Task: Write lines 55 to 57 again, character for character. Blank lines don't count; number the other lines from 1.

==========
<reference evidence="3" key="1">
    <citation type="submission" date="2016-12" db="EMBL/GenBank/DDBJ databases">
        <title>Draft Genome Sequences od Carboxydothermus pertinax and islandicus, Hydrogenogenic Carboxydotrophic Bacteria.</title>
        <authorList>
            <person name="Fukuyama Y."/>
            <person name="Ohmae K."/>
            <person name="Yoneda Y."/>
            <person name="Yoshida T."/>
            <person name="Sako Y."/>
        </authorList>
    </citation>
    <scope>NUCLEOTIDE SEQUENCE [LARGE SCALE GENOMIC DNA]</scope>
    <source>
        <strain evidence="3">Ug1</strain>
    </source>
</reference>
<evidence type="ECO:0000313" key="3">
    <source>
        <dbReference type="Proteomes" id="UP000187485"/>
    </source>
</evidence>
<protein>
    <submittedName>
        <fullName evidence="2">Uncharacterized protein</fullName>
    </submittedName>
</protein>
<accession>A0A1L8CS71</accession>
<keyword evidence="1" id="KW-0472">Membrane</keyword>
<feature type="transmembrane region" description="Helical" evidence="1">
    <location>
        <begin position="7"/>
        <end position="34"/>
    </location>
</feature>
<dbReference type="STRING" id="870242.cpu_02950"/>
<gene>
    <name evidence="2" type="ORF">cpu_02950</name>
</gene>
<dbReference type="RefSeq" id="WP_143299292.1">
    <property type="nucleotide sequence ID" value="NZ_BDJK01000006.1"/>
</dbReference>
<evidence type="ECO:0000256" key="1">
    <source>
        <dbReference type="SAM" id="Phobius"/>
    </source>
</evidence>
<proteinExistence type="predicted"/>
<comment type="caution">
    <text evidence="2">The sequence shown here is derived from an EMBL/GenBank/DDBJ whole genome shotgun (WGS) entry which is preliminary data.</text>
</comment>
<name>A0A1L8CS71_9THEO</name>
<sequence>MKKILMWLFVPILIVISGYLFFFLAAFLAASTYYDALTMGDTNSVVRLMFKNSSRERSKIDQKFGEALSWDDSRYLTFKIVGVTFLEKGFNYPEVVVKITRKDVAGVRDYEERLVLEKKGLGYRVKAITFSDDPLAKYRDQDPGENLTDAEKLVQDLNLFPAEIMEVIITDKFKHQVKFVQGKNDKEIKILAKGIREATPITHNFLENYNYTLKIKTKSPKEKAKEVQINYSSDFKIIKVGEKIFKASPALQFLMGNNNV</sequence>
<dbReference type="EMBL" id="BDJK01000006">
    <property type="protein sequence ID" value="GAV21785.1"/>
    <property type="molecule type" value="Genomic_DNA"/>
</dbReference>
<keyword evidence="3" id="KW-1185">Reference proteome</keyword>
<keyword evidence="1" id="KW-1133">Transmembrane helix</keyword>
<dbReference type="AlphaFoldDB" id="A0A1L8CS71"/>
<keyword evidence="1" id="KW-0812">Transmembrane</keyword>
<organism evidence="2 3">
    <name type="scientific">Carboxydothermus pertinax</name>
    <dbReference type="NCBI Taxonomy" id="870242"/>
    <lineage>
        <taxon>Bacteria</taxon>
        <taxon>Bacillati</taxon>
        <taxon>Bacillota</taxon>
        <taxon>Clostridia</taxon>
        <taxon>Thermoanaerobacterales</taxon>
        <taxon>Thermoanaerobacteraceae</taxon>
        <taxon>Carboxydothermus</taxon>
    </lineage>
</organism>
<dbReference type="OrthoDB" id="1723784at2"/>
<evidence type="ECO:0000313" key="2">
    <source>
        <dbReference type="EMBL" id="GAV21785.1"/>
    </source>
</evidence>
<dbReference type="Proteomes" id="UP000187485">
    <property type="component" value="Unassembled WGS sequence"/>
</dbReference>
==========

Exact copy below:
    <property type="molecule type" value="Genomic_DNA"/>
</dbReference>
<keyword evidence="3" id="KW-1185">Reference proteome</keyword>